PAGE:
Islamic State creates videos of its destruction of ancient artifacts in Iraq and Syria for the same reason it records beheadings and other killings: to sow terror.
That’s why Hilary Gopnik, who teaches ancient Mediterranean studies at Emory University, showed only a blank screen when addressing specific Islamic State acts during a discussion on the loss of antiquities Thursday night, Jan. 28, in a packed lecture hall at the Michael C. Carlos Museum.
Gopnik, who talked about devastation at the archaeological sites at Palmyra and sister city Dura Europos in Syria and Nimrud in the Kurdistan area of northern Iraq, said Islamic State isn’t flattening ancient wonders strictly out of religious fervor but for financial reasons. Those oft-played videos of Roman-era ruins exploding help create a black market for antiquities because potential buyers convince themselves that they’re engaging in historical preservation by taking objects out of the war zone.
“They want you to react by saying, ‘Wow, I wish it were safe,’ ” Gopnik said.
Islamic State has a system in place for licensing or contracting grave robbers and other black marketers to pillage archaeological sites, she said.
“We lose every bit of context,” she said. “Our knowledge of the past is gone, and that’s what we can’t afford. We care about knowledge, not about things.”
The results on the ground have been devastating. Palmyra, which was a wealthy, largely independent Silk Road trading outpost at the eastern edge of the Roman Empire, has lost structures such as a colonnaded road, a temple to the god Bel and a gate built in honor of the Emperor Hadrian’s visit in the second century C.E. The suspicion is that the famous funerary busts lining burial chambers are being smuggled out in what Gopnik called a “diaspora of stone.”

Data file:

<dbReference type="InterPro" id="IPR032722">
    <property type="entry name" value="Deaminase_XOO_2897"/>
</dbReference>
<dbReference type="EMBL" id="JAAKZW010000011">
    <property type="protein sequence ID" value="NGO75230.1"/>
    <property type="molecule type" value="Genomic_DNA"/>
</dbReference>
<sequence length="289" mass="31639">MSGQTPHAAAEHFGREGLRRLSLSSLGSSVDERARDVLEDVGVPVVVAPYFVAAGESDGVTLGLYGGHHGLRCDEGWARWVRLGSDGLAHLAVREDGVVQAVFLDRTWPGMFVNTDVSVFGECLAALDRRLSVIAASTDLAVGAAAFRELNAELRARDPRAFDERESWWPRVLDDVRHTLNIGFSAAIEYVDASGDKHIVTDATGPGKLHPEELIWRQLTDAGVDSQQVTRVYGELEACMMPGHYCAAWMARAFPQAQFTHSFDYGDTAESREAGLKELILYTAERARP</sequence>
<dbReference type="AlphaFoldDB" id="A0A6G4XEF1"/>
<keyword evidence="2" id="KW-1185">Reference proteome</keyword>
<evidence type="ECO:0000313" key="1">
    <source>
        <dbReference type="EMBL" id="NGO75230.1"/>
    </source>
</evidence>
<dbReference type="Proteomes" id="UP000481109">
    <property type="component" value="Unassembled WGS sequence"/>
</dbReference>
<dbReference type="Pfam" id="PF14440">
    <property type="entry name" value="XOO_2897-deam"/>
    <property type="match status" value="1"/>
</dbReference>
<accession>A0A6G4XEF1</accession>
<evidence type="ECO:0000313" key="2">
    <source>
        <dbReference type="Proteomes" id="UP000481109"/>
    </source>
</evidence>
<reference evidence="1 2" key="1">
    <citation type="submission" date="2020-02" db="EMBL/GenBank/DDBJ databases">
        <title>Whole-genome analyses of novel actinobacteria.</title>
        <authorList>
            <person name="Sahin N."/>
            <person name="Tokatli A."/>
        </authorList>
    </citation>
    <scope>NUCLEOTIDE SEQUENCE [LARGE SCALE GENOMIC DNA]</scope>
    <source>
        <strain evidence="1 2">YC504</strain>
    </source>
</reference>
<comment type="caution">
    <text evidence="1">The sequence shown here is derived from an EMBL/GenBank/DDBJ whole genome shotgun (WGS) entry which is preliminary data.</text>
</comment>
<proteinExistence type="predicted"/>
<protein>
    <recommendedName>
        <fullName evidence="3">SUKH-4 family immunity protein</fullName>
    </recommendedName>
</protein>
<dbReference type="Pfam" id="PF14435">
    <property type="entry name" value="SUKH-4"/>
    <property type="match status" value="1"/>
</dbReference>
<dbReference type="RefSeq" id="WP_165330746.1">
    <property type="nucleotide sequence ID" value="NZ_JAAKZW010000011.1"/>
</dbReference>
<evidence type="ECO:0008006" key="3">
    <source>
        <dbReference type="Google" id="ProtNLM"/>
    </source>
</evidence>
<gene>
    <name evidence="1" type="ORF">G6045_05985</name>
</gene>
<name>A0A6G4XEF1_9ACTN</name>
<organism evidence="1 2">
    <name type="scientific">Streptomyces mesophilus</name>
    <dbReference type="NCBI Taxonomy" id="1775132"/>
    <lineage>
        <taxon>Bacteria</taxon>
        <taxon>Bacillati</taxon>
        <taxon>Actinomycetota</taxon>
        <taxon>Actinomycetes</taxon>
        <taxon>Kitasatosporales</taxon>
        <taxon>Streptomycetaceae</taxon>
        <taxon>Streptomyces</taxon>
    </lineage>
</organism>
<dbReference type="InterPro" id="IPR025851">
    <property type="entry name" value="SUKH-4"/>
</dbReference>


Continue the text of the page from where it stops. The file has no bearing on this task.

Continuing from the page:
The full extent of the pillaging might not be seen on the black market for a decade or so, said Gopnik and Melinda Hartwig, who curates Egyptian, Nubian and ancient Near Eastern art at the Carlos and who spoke about the problem of grave robbing in Egypt since the Arab Spring five years ago.
Aerial and satellite images in Egypt, Syria and Iraq tell the same story of destruction: ancient sites pockmarked with too many pits to count where looters have dug in search of antiquities.
“The only antidote to destruction is the dissemination of information,” Gopnik said, pointing people to resources such as the American Schools of Oriental Research Cultural Heritage Initiatives (www.asor-syrianheritage.org).
Some examples of historical irony or karma have emerged:
• In Nimrud, the terrorists are destroying the remnants of Assyria, which had its first capital there and which built the world’s first empire by practicing state-sponsored terrorism from the ninth to seventh centuries B.C.E., Gopnik said.
• Islamic State flattened Ashurnasirpal’s palace in Nimrud last spring, but it was only a reconstruction because the original site had suffered so much damage during European archaeological digs in the 19th century. The reconstruction had involved extensive mapping and surveying, so it won’t be hard to rebuild again, Gopnik said. “Yeah, it’s terrible, but it’s OK because we have knowledge.”
• Ancient sites make up only about 3 percent of the archaeological destruction wrought by Islamic State, according to the United Nations. Shia sites (39 percent) and Sunni sites (17 percent) account for most of what has been lost.
• When scholars from the University of Pennsylvania’s Cultural Heritage Center trained locals in Dohuk, Iraq, part of Kurdistan, on historical preservation, the trainees insisted on practicing their skills on the city’s Jewish quarter, abandoned in 1950. “They represent a time when we could live together,” Gopnik said the locals told their instructors.
The systematic looting took a human toll in August when Islamic State killed Khaled al-Assad, the director of Palmyra antiquities since 1963, because he refused to reveal where he had hidden treasures from the city’s museum.
“He died defending his site,” Gopnik said. “I don’t think I could have done that.”